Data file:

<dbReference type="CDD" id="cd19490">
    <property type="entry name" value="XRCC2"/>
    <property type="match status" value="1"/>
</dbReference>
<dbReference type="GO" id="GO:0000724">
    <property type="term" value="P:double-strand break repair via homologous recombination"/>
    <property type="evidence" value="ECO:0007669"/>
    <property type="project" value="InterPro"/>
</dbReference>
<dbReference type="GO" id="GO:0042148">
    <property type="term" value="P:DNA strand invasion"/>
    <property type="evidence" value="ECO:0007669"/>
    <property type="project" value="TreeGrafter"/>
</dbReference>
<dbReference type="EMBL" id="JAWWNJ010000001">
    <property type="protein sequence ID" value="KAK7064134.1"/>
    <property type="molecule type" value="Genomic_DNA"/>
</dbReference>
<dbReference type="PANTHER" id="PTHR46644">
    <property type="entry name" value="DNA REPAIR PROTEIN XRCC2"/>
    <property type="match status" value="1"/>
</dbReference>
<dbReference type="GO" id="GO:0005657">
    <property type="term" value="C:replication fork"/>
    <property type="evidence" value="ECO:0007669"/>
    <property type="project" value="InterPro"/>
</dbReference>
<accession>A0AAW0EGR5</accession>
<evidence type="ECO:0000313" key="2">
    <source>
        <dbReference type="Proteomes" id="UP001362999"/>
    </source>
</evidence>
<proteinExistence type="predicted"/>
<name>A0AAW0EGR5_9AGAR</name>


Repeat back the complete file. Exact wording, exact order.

<dbReference type="CDD" id="cd19490">
    <property type="entry name" value="XRCC2"/>
    <property type="match status" value="1"/>
</dbReference>
<dbReference type="GO" id="GO:0000724">
    <property type="term" value="P:double-strand break repair via homologous recombination"/>
    <property type="evidence" value="ECO:0007669"/>
    <property type="project" value="InterPro"/>
</dbReference>
<dbReference type="GO" id="GO:0042148">
    <property type="term" value="P:DNA strand invasion"/>
    <property type="evidence" value="ECO:0007669"/>
    <property type="project" value="TreeGrafter"/>
</dbReference>
<dbReference type="EMBL" id="JAWWNJ010000001">
    <property type="protein sequence ID" value="KAK7064134.1"/>
    <property type="molecule type" value="Genomic_DNA"/>
</dbReference>
<dbReference type="PANTHER" id="PTHR46644">
    <property type="entry name" value="DNA REPAIR PROTEIN XRCC2"/>
    <property type="match status" value="1"/>
</dbReference>
<dbReference type="GO" id="GO:0005657">
    <property type="term" value="C:replication fork"/>
    <property type="evidence" value="ECO:0007669"/>
    <property type="project" value="InterPro"/>
</dbReference>
<accession>A0AAW0EGR5</accession>
<evidence type="ECO:0000313" key="2">
    <source>
        <dbReference type="Proteomes" id="UP001362999"/>
    </source>
</evidence>
<proteinExistence type="predicted"/>
<name>A0AAW0EGR5_9AGAR</name>